• Reinforce that abusers of the TFW program will be investigated, audited and, if found guilty, harshly punished. Employers who mistreat their employees should never been given the opportunity to do so again;

• Acknowledge that unemployment is not equally distributed across the country and that the TFWs fill an important labour shortage problem in the Alberta economy which drives economic growth and prosperity for the nation;

• Leverage the discussion on the TFW program as a platform to activate underemployed areas of our country. Let’s address the critical reforms needed to programs such as Employment Insurance – reforms that will enable more inter-provincial migration and the employment of Canadians from across the country; and

• Commit to maintaining a stable policy environment in order to allow our entrepreneurs, business owners and municipal leaders to properly plan and make investments, without the ever-present risk of changing rules and regulations.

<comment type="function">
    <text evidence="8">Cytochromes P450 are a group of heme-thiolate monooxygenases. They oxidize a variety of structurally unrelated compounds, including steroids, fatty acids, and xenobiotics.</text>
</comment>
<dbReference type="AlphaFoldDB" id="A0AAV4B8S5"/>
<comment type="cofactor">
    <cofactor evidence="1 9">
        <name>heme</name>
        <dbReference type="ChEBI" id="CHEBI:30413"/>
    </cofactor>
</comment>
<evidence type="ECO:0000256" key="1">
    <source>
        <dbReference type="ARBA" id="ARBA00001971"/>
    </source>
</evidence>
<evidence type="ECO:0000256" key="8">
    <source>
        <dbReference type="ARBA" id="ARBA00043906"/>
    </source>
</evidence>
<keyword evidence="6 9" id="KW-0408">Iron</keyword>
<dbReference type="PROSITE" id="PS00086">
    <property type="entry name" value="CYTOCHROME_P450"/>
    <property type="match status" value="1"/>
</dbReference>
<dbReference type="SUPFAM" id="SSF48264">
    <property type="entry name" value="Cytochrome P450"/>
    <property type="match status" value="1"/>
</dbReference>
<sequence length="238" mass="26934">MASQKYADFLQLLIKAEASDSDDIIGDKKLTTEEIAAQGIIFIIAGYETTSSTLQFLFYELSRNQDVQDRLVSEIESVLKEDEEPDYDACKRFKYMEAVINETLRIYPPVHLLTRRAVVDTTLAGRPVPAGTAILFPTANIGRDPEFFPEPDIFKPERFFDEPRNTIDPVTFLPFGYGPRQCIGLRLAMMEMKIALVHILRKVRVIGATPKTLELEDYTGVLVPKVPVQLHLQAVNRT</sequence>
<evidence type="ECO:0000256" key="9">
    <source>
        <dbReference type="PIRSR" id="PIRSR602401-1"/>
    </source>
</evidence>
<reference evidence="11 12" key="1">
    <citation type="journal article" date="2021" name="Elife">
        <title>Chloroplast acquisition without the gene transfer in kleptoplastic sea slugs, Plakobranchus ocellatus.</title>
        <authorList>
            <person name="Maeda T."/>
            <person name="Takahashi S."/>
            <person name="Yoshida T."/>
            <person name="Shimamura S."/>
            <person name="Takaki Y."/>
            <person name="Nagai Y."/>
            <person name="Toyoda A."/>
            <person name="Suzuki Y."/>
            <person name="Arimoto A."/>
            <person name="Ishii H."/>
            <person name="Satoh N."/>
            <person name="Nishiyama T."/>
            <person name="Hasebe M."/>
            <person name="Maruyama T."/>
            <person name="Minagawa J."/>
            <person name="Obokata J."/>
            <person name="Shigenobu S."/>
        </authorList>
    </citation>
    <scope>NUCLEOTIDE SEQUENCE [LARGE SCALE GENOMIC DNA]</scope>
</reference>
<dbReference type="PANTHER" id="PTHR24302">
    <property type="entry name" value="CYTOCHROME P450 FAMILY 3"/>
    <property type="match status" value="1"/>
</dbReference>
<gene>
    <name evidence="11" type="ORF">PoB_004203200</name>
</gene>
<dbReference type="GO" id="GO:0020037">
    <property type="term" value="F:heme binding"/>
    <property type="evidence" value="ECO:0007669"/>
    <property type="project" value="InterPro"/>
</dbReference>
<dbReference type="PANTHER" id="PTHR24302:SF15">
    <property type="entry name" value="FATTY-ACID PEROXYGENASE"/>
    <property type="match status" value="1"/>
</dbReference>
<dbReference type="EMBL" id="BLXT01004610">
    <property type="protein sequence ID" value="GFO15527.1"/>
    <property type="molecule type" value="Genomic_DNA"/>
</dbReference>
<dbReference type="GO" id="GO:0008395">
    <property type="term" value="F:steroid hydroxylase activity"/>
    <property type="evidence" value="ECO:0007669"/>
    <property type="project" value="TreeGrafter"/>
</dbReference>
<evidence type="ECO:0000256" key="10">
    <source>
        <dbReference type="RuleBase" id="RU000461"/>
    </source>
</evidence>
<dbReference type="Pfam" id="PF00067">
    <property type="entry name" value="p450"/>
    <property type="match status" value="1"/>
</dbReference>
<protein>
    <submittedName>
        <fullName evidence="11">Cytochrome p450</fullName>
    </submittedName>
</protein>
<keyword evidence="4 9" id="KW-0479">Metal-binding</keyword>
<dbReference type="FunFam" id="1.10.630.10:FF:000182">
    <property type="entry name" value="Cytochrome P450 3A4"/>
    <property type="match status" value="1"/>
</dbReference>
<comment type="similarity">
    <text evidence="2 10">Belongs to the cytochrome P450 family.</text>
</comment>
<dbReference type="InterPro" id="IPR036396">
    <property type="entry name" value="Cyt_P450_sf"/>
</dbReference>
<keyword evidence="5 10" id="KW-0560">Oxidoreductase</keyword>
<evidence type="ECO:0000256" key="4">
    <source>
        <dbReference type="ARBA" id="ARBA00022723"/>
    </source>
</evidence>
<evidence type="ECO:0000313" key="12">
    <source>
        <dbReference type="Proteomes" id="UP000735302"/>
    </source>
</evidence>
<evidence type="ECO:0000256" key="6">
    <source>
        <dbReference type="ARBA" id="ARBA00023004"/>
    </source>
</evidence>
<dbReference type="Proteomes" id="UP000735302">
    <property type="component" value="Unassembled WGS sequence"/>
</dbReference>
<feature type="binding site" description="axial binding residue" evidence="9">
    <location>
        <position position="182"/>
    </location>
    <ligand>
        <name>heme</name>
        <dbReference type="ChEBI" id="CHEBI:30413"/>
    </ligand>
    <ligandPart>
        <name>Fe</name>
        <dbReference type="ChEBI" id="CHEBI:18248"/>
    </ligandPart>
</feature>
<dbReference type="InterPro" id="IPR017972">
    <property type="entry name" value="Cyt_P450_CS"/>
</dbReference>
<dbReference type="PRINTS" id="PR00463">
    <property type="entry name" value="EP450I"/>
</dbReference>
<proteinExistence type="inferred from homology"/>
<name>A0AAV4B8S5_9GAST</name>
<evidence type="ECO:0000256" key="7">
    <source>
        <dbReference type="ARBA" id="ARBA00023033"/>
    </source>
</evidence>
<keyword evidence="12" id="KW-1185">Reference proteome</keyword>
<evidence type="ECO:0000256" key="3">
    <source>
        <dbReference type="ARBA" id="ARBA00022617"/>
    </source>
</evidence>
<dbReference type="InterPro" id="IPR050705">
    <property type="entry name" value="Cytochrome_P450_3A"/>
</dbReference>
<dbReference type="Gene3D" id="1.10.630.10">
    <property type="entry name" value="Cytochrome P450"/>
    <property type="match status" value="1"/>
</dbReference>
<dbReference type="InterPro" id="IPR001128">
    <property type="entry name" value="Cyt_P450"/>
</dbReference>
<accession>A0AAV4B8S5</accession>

I could have spent this blog discrediting the C.D. Howe Institute’s commentary that unfairly attributes increases in unemployment with the TFW program. I could have spent this blog discrediting the Alberta Federation of Labour’s stance that our economy can prevail without an external labour supply. I could have spent this blog talking about the poor timing of this announcement in advance of the summer tourism season where temporary workers are needed most and when TFW families come to visit. And I could have spent this blog talking about our demographics and our inability to repopulate this country without programs that stimulate immigration of new taxpaying Canadians.

But I think what is more important is that Minister Kenny address the significant barriers to inter-provincial migration which get Canadians working, the realities associated with the booming Alberta economy and the challenges to Alberta’s sustainable contribution to the federal system if it does not have access to a global labour marketplace.

It is time to start unifying our nation around economic imperatives.

Minister Kenny’s leadership is needed now.

Indecent Proposal